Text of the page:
W3C home > Mailing lists > Public > semantic-web@w3.org > December 2012

Re: Well Behaved RDF - Taming Blank Nodes, etc.

From: Henry Story <henry.story@bblfish.net>
Date: Wed, 19 Dec 2012 19:27:09 +0100
Cc: Lee Feigenbaum <lee@thefigtrees.net>, Pat Hayes <phayes@ihmc.us>, David Booth <david@dbooth.org>, semantic-web <semantic-web@w3.org>
Message-Id: <BCEECBC1-FA7D-4601-B6BC-5E27BA0992E9@bblfish.net>
To: Steve Harris <steve.harris@garlik.com>

On 19 Dec 2012, at 19:10, Steve Harris <steve.harris@garlik.com> wrote:

> On 2012-12-19, at 17:50, Henry Story wrote:
>> 
>> On 19 Dec 2012, at 18:43, Steve Harris <steve.harris@garlik.com> wrote:
>> 
>>> On 2012-12-19, at 16:36, Lee Feigenbaum wrote:
>>>>> Henry Story Wrote:
>>>>> In any case otherwise you end up with names that are just complicated blank nodes, and you
>>>>> then have exactly the same problem as blank nodes, except you just end up growning and
>>>>> growing your names as you go along.
>>>> 
>>>> Well, except they don't have the same problems as blank nodes: UUID URIs are stable from one query to the next and can be linked to and referenced across document/database-context.
>>> 
>>> Yes, this is the key problem with bNodes, which means you have to be /really/ careful about how and when you use them.
>> 
>> No, its' the opposite. This is a key problem with UUIDs as I argued in my later mail
>> http://lists.w3.org/Archives/Public/semantic-web/2012Dec/0097.html
> 
> Yes, but I don't buy your arguments.
> 
> You can't "prove" that you "created" some http: URI either, unless the document is signed by an unrevoked key, and that works just as well for any kind of URI.

The point is that there is a way one can come to agree what the definition of a term means for http
URIs. You GET it.

There really is no way to do so for a UUID. If two people dispute the meaning of the term, there is no
way you can come to decide on who was right to use it that way, since either could have come
to mint it. But next, even if you really worked hard on it, how would you know what the meaning
of the term was? 

And all of that needs to be put into context of what a machine can do reasonably easily. Whatever
the proof procedure for finding the meaning of a UUID is it's not something that is going to be doable
automatically. It would require expert police officers, inquisitions, highly specialised teams to work
out what is what in there, with access to hardware etc...

Don't forget that I am responding to the following:
"UUID URIs are stable from one query to the next and can be linked to and referenced across document/database-context."

The name is stable yes, and there are advantages to that, but the meaning is not going to 
be understood, since you have no clear way of telling two divergent meanings apart. So they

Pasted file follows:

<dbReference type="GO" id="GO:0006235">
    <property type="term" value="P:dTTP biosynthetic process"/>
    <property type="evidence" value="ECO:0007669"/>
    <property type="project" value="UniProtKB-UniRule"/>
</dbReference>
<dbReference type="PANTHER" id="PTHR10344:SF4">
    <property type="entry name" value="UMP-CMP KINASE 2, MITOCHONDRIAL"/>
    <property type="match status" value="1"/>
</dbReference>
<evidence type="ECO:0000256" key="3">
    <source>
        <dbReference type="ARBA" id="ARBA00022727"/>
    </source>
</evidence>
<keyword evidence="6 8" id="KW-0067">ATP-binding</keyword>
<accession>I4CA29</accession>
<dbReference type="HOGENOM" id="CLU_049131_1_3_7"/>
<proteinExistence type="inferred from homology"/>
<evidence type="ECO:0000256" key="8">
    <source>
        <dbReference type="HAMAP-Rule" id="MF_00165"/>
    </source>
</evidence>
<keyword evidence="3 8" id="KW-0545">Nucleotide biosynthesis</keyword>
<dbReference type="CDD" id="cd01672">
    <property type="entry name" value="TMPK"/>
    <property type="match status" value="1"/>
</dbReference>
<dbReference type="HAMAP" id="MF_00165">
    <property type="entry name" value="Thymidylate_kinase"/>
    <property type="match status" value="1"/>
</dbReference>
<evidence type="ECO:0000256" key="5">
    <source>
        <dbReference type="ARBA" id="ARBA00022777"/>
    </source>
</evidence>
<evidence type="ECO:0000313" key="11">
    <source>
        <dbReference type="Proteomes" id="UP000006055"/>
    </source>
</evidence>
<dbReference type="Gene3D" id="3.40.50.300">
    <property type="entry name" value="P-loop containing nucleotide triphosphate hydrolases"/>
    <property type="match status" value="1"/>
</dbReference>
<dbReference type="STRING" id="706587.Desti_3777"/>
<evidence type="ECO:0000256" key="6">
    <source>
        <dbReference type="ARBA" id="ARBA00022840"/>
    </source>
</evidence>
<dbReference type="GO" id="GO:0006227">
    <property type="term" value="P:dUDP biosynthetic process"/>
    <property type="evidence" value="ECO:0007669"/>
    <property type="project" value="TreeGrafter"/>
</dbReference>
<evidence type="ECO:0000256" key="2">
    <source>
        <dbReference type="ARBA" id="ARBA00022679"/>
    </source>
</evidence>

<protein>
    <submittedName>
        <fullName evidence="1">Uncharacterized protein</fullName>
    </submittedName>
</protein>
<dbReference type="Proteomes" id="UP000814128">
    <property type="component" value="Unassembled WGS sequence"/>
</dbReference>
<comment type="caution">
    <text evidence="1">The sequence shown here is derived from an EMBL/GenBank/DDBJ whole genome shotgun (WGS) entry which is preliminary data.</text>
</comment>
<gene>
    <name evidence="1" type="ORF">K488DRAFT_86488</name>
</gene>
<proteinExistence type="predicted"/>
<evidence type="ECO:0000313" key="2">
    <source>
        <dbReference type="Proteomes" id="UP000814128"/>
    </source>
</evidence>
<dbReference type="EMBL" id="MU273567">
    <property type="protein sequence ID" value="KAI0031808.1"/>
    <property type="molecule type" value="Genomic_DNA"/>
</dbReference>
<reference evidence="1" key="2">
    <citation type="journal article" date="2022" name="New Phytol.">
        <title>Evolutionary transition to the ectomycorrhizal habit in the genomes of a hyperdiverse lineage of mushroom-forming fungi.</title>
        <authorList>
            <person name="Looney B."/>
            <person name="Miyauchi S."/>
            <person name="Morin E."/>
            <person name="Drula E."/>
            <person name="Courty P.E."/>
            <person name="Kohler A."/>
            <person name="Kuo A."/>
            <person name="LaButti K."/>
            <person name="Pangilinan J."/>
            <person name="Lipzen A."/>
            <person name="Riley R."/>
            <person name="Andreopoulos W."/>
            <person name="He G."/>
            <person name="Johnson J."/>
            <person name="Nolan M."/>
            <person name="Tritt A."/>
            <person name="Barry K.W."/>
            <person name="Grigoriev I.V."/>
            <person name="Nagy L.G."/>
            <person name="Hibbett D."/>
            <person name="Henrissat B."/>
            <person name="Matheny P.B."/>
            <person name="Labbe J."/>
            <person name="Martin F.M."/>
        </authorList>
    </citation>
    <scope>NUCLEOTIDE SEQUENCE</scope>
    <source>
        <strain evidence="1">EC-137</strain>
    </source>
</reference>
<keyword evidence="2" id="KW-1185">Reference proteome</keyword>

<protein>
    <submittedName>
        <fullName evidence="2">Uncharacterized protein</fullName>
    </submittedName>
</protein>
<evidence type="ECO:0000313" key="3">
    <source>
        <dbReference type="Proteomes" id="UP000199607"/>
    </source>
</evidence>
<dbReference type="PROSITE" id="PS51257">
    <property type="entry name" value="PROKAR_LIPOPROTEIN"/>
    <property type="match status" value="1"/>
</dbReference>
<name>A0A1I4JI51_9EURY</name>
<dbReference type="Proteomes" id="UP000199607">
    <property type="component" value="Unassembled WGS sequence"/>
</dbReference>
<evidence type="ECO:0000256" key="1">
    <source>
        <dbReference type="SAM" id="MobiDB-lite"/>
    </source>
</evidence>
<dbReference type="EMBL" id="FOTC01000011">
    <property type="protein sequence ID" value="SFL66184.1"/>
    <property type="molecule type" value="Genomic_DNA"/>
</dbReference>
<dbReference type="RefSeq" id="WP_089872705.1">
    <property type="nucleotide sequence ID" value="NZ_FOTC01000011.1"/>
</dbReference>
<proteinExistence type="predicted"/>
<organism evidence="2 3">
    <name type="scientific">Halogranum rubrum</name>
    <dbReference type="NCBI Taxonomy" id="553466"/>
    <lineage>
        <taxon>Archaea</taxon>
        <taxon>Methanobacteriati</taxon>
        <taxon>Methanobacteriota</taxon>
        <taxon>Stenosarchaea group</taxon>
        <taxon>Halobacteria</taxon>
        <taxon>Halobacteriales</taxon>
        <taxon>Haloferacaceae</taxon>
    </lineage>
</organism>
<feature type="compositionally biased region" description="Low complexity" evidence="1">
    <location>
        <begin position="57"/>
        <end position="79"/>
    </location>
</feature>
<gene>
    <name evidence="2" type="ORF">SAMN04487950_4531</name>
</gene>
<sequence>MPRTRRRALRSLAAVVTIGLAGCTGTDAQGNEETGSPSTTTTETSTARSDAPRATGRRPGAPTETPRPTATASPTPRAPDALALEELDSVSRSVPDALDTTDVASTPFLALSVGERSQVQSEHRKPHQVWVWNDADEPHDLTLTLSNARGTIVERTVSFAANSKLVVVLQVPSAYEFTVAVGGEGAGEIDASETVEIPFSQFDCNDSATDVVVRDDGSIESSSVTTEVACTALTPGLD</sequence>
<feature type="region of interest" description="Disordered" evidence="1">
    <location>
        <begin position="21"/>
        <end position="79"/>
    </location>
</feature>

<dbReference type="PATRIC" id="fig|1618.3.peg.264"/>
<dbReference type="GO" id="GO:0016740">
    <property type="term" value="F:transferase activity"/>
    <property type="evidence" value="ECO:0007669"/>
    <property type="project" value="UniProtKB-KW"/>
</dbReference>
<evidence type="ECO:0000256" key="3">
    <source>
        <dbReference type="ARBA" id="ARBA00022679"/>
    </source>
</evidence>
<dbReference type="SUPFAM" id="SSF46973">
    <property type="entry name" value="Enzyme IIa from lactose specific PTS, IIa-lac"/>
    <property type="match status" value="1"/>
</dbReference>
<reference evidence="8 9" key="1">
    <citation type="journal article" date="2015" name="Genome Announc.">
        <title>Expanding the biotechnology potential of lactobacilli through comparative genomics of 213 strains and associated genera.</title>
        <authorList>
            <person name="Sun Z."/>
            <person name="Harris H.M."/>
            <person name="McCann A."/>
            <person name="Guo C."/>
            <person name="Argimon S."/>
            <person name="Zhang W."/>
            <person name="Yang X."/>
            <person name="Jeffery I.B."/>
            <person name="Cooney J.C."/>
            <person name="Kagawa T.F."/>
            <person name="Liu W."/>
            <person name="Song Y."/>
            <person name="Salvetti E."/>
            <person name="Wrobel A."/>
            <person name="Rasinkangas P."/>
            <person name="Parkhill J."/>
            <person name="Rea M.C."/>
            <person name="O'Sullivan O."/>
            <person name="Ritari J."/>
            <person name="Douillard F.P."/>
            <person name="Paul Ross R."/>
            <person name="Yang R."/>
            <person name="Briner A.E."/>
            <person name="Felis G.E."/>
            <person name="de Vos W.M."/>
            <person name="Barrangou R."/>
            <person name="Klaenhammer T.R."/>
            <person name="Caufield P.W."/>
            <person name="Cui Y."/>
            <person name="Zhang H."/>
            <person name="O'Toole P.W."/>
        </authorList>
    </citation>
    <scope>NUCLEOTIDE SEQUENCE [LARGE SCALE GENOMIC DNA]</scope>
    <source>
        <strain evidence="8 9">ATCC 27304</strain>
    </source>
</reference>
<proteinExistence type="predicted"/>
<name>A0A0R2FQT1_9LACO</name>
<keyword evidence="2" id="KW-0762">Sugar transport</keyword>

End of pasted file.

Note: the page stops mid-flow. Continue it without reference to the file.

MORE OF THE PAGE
are not really as linkable as you think. 

> Also, you say "If you use a UUID you could accidentally make a UUID that someone else has already used." well, it's either not a UUID (e.g. a bogus implementation) or there's some statistically insignificant chance http://en.wikipedia.org/wiki/Universally_unique_identifier#Random_UUID_probability_of_duplicates
> neither of those cases is very relevant.

Well in one case you have no chance of making a mistake (bnodes), in the other you have what you think is
a statistically small chance, but you are not taking into account bad faith. Those are not at all the same
thing. It's the difference between a mathematical truth that is necessarily true, and one that is contingent. 


> 
>> Not every thing that looks like a URI really works like one. For example file:///... URIs 
>> usually are not global identifiers, and even though software accepts it, it's just a hack 
>> people use to get around software that forces them into this kind of situation. 
> 
> There are valid uses for file: URIs, but yes, you have to be careful.
> 
>> UUIDs are not a good way to go. They make it look like there is agreement, when in fact
>> conceptually things are just as broken.
> 
> How does that relate to bNodes? Software doesn't [typically :)] have opinions about the appearance of identifiers.

The point is that people use things that look like global identifiers, because some software
shoe-horns them into providing things that look like they are identifiers, even though
they don't really function in the right way.  So if you forced people to use URIs instead
of bnodes, they'd end up using URIs that were not global identifiers, but that just looked
like them.

> 
> - Steve
> 
>>> We have local hacks to get round the issue, but that's not great. RDF 1.1 bNode skolemisation provides a more generic solution.
>> 
>> Something I'd have to look into.
>> 
>>> 
>>> - Steve
>> 
>> A short message from my sponsors: Vive la France!
>> Social Web Architect
>> http://bblfish.net/
>> 
> 
> -- 
> Steve Harris, CTO
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Received on Wednesday, 19 December 2012 18:27:45 UTC

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